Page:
Here is a refresher for development leads who labor under constant production pressures in the post-pandemic phase of digital transformation pressures

Technologies such as cloud computing, continuous integration/continuous deployment (CI/CD), microservices and APIs enable speed and agility in application development, but they also make it more complex.

More development means more projects, and also more pressure to accelerate releases to get revenue-generating software out to customers. More development also means more pressure to speed up the release cycles of the internal software.

Compounding this challenge is the growing complexity of the development, software supply chains, and DevOps pipelines to get this work done at velocity. When trying to achieve high velocity and throughput, different development teams choose different tools, setups, and methods: this can greatly increase complexity. Incorporating application security (AppSec) into these complex workflows can be challenging, and development teams may choose to disregard security in order to retain their pace.

Charlotte Freeman, Software Security Advocate, Synopsys Software Integrity Group

So, the challenge is to keep development moving at speed while making sure that every single process involved is secure. How?

    1. Tap into AppSec integration
      This step can help keep development secure at the speed your business requires. It allows organizations to extract valuable security information at different stages in the development pipeline, and delivers risk insight directly to developers at those points. That makes it possible for developers to mitigate risks quickly without derailing workflows.

      AppSec integration involves automated processes that accelerate risk detection, prioritization and remediation while preventing issues from proliferating downstream, all without risking missing a software shipping deadline. Also, it facilitates static application security testing (SAST), software composition analysis (SCA), interactive application security testing (IAST), and dynamic application security testing (DAST) to capture and extract data from multiple sources, including development tools, code and binary repositories, version control systems, build systems, testing environments, and production environments.

      This integration also allows organizations to run the right tests at the right time, and at the right depth, so security teams are not constrained to a single tool or testing protocol at a time. Rather, relevant tests run at various stages of the DevOps pipeline can mitigate pipeline congestion.

    2. Establish automated security gates
      This will allow organizations to establish automated security based on policies aligned to corporate risk tolerance thresholds. Development teams work with security teams to automate security across the software development life cycle (SDLC), accelerating risk detection and prioritization, and preventing issues from proliferating downstream.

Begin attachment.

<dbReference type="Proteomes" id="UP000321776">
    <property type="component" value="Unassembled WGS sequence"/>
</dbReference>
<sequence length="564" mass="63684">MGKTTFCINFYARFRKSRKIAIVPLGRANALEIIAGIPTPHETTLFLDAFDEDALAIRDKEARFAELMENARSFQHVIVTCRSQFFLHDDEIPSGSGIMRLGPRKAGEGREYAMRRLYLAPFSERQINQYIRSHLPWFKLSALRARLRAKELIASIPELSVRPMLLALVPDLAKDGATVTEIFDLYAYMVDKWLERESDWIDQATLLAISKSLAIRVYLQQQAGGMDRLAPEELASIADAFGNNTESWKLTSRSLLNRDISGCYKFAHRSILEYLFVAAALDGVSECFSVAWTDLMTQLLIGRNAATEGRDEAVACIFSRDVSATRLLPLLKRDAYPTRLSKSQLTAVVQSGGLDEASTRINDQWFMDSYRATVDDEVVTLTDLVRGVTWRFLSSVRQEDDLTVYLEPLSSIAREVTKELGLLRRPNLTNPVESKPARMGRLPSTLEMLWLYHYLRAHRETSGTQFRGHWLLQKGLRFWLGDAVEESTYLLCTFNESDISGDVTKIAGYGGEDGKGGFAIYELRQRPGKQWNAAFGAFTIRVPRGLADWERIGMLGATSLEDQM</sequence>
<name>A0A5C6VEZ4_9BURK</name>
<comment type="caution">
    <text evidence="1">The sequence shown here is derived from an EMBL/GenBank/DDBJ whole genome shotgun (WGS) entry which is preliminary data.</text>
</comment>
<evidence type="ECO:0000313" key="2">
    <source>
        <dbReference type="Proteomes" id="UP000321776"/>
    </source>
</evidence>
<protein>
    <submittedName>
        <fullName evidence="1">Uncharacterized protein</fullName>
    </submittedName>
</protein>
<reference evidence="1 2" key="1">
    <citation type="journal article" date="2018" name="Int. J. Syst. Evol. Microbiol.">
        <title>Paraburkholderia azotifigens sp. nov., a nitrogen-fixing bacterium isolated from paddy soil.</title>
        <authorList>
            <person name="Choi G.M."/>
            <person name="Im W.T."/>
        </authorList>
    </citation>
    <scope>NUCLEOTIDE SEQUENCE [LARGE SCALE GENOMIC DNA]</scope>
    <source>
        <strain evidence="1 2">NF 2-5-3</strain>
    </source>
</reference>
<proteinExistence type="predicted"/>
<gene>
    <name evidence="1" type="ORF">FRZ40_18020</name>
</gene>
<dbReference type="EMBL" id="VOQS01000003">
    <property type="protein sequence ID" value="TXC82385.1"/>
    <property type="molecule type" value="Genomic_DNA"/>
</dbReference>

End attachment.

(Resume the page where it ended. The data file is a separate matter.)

Because different security testing tools often have distinct capabilities and integration points, it is important to know which mechanisms each tool’s policies can support (e.g., testing based on pipeline activity, code changes, or risk metrics) and what automated action may be taken upon violation of such a policy (e.g., notification flows, break the build, automate patching). Many SAST, SCA, and IAST solutions can set policies that enforce the risk tolerance thresholds or activities required for compliance.

      From development through production, these policies must be integrated with the tools and systems used by each contributor. It is also crucial to avoid creating regulations that are too permissive to be effective, or produce obtrusive noise and alarms, or are so restrictive that they apply to an irrelevantly small sample set of applications. Policies need to be aligned with each team’s success criteria while being centrally supervised by the security team to prevent any drift over time. Often, using a SaaS-based application security testing platform can allow centralized visibility and control over policies and risks across the full spectrum of projects and tests.

      Automation can also help remove the issue of subjectivity from security. You do not want your security risk status to depend on an individual contributor’s subjective assessment of risk or vulnerability — those assessments should be standardized. Automating your systems makes your security more resilient in the face of inevitable changes in personnel, roles, and teams. By automating security policies, integrations free your security teams to solve larger systemic issues while ensuring that security checks will be taking place even when the team is unable to watch for events or review flagged items.

Integrating testing tools, developing contextual regulations, and automating remediation procedures are some of the best mechanisms for balancing efficacy and efficiency for security and DevOps teams. The success of these DevSecOps initiatives depends on centralizing high-quality risk data, maintaining thorough testing coverage suited for the software flowing through the pipeline, and building a scalable strategy.